The Genetic Manipulation of Plants

H o w g e n e t i c a l l y m o d i f i e d p l a n t

This preview shows page 36 - 39 out of 153 pages.

H O W G E N E T I C A L L Y M O D I F I E D P L A N T S A R E P R O D U C E D 3 9
Image of page 36

Subscribe to view the full document.

(i) occurs naturally in the species concerned; and (ii) moves sporadically between genome sites; (c) an organism that: (i) results from the fusion of two animal cells; and (ii) is unable to form a viable whole animal; (d) an organism that results from protoplast fusion involving only non-pathogenic bacteria or non-pathogenic yeast; (e) a plant formed by (i) embryo rescue; or (ii) in vitro fertilization; or (iii) zygote implantation; or (iv) protoplast fusion between sexually compatible species. It would seem that a plant formed following protoplast fusion between sexually incompatible species will be treated as a genetically modified organism. Because sexual incompatibility provides a reason for attempting this kind of somatic hybridisation, a significant number of genetically modified plants can be expected to arise in this fashion. Rearrangement of the genome during tissue culture, a phenome- non termed ‘somaclonal variation’, has been excluded under (a) above, and left in the province of the conventional plant breeder. Once it was widely believed that all cells resulting from mitotic divisions in tissue culture were genetically identical to the original cells, so that all new plantlets differentiating in culture represented one clone. But this assumption was incorrect. The term ‘somaclonal variation’ was devised by Larkin and Scowcroft 34,35 to account for the heritable variation that they observed in plants derived from tissue culture. Evidently, the process of tissue culture itself causes some rearrangement within the nuclear genome, often allowing the placement of ‘silent’ genes under different promoters so that they are then expressed. Somaclonal variation has been particularly useful for revealing her- itable resistance to various fungal toxins, permitting resistance to pathogens to be expressed in subsequent progeny. Occasionally a virus-resistant strain results. Disease-resistant varieties of sugar cane, maize, rice, canola, lucerne and tomato have all been produced. 36 This simple procedure is an inexpensive way of generating new plant vari- eties, and has been widely adopted in India and China. In practice, the newer techniques of genetic recombination should not be considered in isolation from conventional measures for plant breeding, despite the frequent assumption that the latest techniques stand alone and can deliver marvellous new plant varieties by themselves. Monsanto’s claim quoted at the head of this chapter is breathtaking in 4 0 S E E D S O F C O N C E R N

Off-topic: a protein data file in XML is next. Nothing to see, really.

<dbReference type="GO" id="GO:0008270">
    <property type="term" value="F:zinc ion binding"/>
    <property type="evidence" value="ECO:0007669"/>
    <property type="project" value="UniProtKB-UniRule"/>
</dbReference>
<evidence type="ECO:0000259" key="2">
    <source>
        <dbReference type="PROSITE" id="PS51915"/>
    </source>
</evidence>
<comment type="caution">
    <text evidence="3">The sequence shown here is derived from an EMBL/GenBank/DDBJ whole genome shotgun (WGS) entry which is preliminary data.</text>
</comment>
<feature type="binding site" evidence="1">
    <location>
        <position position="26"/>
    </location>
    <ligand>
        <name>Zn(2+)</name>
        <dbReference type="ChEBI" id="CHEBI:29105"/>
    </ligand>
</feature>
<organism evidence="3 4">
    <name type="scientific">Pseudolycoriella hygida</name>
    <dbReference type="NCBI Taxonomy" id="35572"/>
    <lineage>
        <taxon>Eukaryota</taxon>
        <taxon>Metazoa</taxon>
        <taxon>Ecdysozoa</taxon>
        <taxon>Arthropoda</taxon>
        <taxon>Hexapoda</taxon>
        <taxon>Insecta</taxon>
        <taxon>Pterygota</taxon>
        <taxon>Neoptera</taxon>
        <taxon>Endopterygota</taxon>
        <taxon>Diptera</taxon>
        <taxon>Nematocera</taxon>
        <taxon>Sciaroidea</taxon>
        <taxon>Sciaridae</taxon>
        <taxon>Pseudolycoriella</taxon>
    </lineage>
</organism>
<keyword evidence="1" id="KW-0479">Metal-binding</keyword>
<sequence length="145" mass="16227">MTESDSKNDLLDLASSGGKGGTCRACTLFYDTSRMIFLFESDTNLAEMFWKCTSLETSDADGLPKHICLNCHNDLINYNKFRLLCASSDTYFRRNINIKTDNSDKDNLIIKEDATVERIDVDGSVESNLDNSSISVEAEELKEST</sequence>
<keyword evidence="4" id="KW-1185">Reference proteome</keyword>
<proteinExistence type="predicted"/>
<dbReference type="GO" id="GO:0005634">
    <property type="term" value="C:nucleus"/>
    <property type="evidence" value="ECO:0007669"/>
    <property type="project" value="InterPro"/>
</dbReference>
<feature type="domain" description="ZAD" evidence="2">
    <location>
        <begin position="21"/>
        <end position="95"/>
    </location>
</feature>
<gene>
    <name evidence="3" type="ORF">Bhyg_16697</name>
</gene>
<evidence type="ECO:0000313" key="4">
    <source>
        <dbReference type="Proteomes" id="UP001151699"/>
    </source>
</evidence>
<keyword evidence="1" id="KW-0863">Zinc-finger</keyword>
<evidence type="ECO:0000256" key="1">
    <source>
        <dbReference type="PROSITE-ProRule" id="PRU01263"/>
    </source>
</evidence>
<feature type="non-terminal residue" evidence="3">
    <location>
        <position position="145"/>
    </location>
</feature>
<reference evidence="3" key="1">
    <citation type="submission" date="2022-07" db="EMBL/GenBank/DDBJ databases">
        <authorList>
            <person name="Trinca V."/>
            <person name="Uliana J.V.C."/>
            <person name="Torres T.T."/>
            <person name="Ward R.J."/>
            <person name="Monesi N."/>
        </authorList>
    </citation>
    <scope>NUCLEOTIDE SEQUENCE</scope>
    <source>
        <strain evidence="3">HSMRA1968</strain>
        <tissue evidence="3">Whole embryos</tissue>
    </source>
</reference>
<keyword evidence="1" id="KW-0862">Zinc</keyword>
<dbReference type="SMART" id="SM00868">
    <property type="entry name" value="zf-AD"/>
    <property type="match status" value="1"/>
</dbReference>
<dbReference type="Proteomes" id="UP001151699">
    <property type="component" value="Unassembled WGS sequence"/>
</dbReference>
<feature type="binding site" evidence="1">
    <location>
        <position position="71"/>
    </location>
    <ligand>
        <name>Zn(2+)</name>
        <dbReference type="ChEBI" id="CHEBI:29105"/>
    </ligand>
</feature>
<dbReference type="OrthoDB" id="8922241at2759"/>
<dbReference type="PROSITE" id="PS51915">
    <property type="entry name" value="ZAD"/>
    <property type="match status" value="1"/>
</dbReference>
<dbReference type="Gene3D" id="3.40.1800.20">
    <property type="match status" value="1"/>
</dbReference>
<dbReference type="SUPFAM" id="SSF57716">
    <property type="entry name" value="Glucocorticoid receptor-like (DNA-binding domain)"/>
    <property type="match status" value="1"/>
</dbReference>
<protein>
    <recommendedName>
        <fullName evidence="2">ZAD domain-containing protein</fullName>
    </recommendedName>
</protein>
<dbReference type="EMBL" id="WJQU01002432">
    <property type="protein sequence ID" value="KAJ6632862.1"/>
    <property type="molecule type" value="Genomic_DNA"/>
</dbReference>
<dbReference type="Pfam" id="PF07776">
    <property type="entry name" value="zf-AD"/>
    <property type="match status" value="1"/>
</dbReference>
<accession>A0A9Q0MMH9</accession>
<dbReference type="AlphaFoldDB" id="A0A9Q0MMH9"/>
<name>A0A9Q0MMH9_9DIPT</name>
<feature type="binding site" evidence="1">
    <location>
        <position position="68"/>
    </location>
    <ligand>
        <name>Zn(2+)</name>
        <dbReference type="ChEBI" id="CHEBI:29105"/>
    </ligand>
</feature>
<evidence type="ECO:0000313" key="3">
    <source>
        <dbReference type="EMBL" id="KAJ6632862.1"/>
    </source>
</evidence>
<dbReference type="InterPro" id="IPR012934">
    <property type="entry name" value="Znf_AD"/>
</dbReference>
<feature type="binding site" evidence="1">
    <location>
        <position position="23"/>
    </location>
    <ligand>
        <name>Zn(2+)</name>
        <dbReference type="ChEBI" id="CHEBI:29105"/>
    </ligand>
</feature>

Image of page 37
its arrogance, but typical of the ‘revolutionary’ view of biotechnology that displays a complete misunderstanding of the context in which genetic engineering has to operate. On the contrary, ‘biotechnology alone is unlikely to create useful varieties unless it is combined with a number of procedures used in conventional breeding’. 37 As noted earlier, these supporting procedures include embryogenesis in tissue
Image of page 38

Subscribe to view the full document.

Image of page 39

{[ snackBarMessage ]}

What students are saying

  • Left Quote Icon

    As a current student on this bumpy collegiate pathway, I stumbled upon Course Hero, where I can find study resources for nearly all my courses, get online help from tutors 24/7, and even share my old projects, papers, and lecture notes with other students.

    Student Picture

    Kiran Temple University Fox School of Business ‘17, Course Hero Intern

  • Left Quote Icon

    I cannot even describe how much Course Hero helped me this summer. It’s truly become something I can always rely on and help me. In the end, I was not only able to survive summer classes, but I was able to thrive thanks to Course Hero.

    Student Picture

    Dana University of Pennsylvania ‘17, Course Hero Intern

  • Left Quote Icon

    The ability to access any university’s resources through Course Hero proved invaluable in my case. I was behind on Tulane coursework and actually used UCLA’s materials to help me move forward and get everything together on time.

    Student Picture

    Jill Tulane University ‘16, Course Hero Intern